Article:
Has Petco Followed Through on Its Pet Food Claims?
Petco is indeed “setting a bold new standard for nutrition,” according to the National Advertising Division (NAD), which investigates advertising claims. The NAD, a division of the BBB National Programs’ self-regulatory and dispute resolution programs, also supports Petco’s claim that it “will continue to evaluate and evolve [its] standards and assortment to take pet nutrition to new levels.”
Petco began touting this stance as part of a campaign it launched in November 2018 in which it promised to no longer sell food and treats containing artificial colors, flavors and preservatives for dogs and cats.
“Some may question whether this makes good business sense, but putting pets’ health first has always been the right thing to do for Petco,” Ron Coughlin, CEO of San Diego-based Petco, said when the campaign launched. “This is both a major step forward for pets and a natural next step on our journey to become a complete partner in total pet wellness.”
The campaign caught NAD’s watchful eye, and after review, the group reported its findings.
“Petco launched a costly but laudable initiative with a difficult goal: to stop selling dog and cat foods and treats with artificial ingredients at Petco and address the concerns and preferences of pet owners about artificial ingredients,” NAD officials said in a statement released late April. “In rolling out its initiative, Petco has collaborated with its vendors and partners to define a standard, refine it and reformulate products without artificial colors, flavors and preservatives. As part of its advertising campaign for its initiatives, Petco educates consumers about the new standard and directs them to its consistently updated website where Petco explains what ingredients have been removed and why.”
While Petco is “setting a bold new standard for nutrition,” NAD took issue with “no more artificials” claims, recommending that Petco modify and even discontinue certain statements.
“Artificial versus natural ingredients claims are red meat for NAD; they’re generally tough on these claims, and in a limited sense this case proved no exception,” according to an article by BakerHostetler, a law firm based in New York.
NAD also recommended that Petco modify certain hyperlinks to its “Better Nutrition” page, discontinue its characterization of artificial ingredients (i.e. as contained in other pet foods or carried by its competitors) as “nasties” or “bad stuff” and related imagery as to such pet foods in its video advertisement, and discontinue claims that as a result of its initiative to remove artificial ingredients from its store shelves, Petco provides “better nutrition.”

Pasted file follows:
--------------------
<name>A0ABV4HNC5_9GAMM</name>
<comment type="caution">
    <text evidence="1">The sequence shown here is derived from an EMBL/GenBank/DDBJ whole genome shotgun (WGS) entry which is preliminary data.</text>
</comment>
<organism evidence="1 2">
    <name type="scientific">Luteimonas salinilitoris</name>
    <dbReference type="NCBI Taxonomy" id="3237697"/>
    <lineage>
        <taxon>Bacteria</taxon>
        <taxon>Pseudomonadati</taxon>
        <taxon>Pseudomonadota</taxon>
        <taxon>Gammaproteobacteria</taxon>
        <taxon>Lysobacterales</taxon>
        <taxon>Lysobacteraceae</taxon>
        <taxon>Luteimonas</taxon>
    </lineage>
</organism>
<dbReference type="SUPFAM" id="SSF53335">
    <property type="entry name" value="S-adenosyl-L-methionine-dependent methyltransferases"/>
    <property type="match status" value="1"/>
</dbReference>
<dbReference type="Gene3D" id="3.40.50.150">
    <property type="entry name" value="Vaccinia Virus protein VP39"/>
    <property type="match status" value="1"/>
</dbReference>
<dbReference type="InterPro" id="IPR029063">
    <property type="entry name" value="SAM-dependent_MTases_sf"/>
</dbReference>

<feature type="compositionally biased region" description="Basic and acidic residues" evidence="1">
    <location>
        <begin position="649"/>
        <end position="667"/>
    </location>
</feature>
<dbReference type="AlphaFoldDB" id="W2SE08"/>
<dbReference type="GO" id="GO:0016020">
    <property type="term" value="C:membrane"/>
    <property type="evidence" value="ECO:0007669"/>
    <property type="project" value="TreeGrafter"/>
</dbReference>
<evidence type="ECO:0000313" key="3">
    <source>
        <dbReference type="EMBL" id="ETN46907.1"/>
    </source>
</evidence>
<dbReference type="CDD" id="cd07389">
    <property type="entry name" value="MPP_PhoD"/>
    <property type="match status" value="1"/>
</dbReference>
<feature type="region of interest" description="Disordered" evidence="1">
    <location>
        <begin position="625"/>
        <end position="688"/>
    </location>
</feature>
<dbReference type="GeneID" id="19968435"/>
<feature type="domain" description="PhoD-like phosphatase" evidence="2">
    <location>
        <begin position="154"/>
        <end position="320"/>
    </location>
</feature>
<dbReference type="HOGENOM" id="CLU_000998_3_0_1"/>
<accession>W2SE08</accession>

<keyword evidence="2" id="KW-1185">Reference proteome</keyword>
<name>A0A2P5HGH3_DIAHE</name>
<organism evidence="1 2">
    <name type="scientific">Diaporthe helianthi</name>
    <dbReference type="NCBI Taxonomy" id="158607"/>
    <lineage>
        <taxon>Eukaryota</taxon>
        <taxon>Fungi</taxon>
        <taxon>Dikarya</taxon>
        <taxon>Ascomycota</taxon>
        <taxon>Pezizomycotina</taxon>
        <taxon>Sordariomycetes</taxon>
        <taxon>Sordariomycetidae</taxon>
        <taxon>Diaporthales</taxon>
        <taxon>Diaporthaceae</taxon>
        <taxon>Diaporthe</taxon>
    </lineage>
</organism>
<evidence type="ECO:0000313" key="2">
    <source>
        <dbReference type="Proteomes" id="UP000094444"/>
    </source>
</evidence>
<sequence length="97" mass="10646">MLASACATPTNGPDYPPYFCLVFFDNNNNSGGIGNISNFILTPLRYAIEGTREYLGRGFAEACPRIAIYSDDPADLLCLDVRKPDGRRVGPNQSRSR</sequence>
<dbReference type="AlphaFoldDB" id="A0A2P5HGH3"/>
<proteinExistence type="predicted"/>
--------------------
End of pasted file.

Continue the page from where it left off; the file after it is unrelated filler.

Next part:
NAD released a list of Petco’s expressed claims along with what NAD says it implies:
Expressed claims include:
- “No more nasties.”
- “No more artificials* in any dog food or treats (*learn more at Petco.com/betternutrition).”
- “We’re turning our back on artificial ingredients. All dog and cat food and treats will be artificial free* (*learn more on our Better Nutrition page).”
- “Bye bye bad stuff—all dog and cat food artificial free on May 1.”
- “We’ve gone artificial-free* and so can you! (*Learn more about what’s leaving here).”
- “Artificial ingredients are out.”
- “Turning our back on artificial food. When you love your pets, you do what’s right for them. Which is why we’re setting a bold new standard for nutrition.”
Implied claims include:
- Petco only sells pet food with all-natural ingredients.
- Pet food sold at Petco is healthier than pet food with artificial ingredients that is not sold at Petco.
- Pet food with artificial ingredients is unhealthy for pets.
While Petco took issue with certain findings regarding the implied claims, it has agreed to comply with NAD’s recommendations, officials said.
“Such big claims as Petco’s ‘bold new standards’ take a lot of flak from regulators and watchdog groups, but Petco demonstrated how such claims can be successfully made—and defended—despite NAD’s generally tough scrutiny of these types of claims in advertisements,” according to the BakerHostetler article.